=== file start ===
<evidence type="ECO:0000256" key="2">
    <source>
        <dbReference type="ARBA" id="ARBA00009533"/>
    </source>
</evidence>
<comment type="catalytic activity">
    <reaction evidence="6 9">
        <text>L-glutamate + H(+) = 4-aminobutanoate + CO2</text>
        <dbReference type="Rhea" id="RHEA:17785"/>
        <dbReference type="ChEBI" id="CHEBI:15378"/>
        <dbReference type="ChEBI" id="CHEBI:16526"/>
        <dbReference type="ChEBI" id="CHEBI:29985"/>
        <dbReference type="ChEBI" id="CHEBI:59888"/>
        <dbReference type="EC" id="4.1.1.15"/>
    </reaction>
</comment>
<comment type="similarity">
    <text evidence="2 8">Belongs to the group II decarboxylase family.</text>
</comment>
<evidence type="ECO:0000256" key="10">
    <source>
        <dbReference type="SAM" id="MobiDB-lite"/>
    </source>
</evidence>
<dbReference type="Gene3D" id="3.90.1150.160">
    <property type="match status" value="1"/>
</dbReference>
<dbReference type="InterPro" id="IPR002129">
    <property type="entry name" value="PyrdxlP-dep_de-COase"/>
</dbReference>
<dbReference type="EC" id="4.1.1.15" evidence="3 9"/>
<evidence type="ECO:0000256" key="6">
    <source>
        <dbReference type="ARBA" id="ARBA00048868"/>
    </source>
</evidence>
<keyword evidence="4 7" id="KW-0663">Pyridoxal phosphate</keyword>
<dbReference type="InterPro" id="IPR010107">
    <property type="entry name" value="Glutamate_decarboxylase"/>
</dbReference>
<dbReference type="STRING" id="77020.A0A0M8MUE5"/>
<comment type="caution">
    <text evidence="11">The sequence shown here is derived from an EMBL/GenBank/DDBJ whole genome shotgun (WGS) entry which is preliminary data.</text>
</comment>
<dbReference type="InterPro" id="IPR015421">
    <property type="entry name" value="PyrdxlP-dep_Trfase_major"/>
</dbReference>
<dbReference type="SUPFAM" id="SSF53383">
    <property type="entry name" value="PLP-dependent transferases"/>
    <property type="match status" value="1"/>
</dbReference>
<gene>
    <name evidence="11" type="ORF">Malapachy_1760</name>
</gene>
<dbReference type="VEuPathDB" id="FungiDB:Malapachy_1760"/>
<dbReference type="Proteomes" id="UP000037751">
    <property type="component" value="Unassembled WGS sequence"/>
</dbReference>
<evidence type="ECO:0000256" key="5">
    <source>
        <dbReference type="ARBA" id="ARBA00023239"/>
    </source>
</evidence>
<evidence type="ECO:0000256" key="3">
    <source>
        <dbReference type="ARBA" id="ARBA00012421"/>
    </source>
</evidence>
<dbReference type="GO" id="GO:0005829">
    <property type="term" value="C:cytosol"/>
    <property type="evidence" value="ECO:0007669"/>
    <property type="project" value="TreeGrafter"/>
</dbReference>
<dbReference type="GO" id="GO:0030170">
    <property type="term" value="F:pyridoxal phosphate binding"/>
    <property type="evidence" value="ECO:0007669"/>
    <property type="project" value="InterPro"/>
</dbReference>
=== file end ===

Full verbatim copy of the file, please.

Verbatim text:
<evidence type="ECO:0000256" key="2">
    <source>
        <dbReference type="ARBA" id="ARBA00009533"/>
    </source>
</evidence>
<comment type="catalytic activity">
    <reaction evidence="6 9">
        <text>L-glutamate + H(+) = 4-aminobutanoate + CO2</text>
        <dbReference type="Rhea" id="RHEA:17785"/>
        <dbReference type="ChEBI" id="CHEBI:15378"/>
        <dbReference type="ChEBI" id="CHEBI:16526"/>
        <dbReference type="ChEBI" id="CHEBI:29985"/>
        <dbReference type="ChEBI" id="CHEBI:59888"/>
        <dbReference type="EC" id="4.1.1.15"/>
    </reaction>
</comment>
<comment type="similarity">
    <text evidence="2 8">Belongs to the group II decarboxylase family.</text>
</comment>
<evidence type="ECO:0000256" key="10">
    <source>
        <dbReference type="SAM" id="MobiDB-lite"/>
    </source>
</evidence>
<dbReference type="Gene3D" id="3.90.1150.160">
    <property type="match status" value="1"/>
</dbReference>
<dbReference type="InterPro" id="IPR002129">
    <property type="entry name" value="PyrdxlP-dep_de-COase"/>
</dbReference>
<dbReference type="EC" id="4.1.1.15" evidence="3 9"/>
<evidence type="ECO:0000256" key="6">
    <source>
        <dbReference type="ARBA" id="ARBA00048868"/>
    </source>
</evidence>
<keyword evidence="4 7" id="KW-0663">Pyridoxal phosphate</keyword>
<dbReference type="InterPro" id="IPR010107">
    <property type="entry name" value="Glutamate_decarboxylase"/>
</dbReference>
<dbReference type="STRING" id="77020.A0A0M8MUE5"/>
<comment type="caution">
    <text evidence="11">The sequence shown here is derived from an EMBL/GenBank/DDBJ whole genome shotgun (WGS) entry which is preliminary data.</text>
</comment>
<dbReference type="InterPro" id="IPR015421">
    <property type="entry name" value="PyrdxlP-dep_Trfase_major"/>
</dbReference>
<dbReference type="SUPFAM" id="SSF53383">
    <property type="entry name" value="PLP-dependent transferases"/>
    <property type="match status" value="1"/>
</dbReference>
<gene>
    <name evidence="11" type="ORF">Malapachy_1760</name>
</gene>
<dbReference type="VEuPathDB" id="FungiDB:Malapachy_1760"/>
<dbReference type="Proteomes" id="UP000037751">
    <property type="component" value="Unassembled WGS sequence"/>
</dbReference>
<evidence type="ECO:0000256" key="5">
    <source>
        <dbReference type="ARBA" id="ARBA00023239"/>
    </source>
</evidence>
<evidence type="ECO:0000256" key="3">
    <source>
        <dbReference type="ARBA" id="ARBA00012421"/>
    </source>
</evidence>
<dbReference type="GO" id="GO:0005829">
    <property type="term" value="C:cytosol"/>
    <property type="evidence" value="ECO:0007669"/>
    <property type="project" value="TreeGrafter"/>
</dbReference>
<dbReference type="GO" id="GO:0030170">
    <property type="term" value="F:pyridoxal phosphate binding"/>
    <property type="evidence" value="ECO:0007669"/>
    <property type="project" value="InterPro"/>
</dbReference>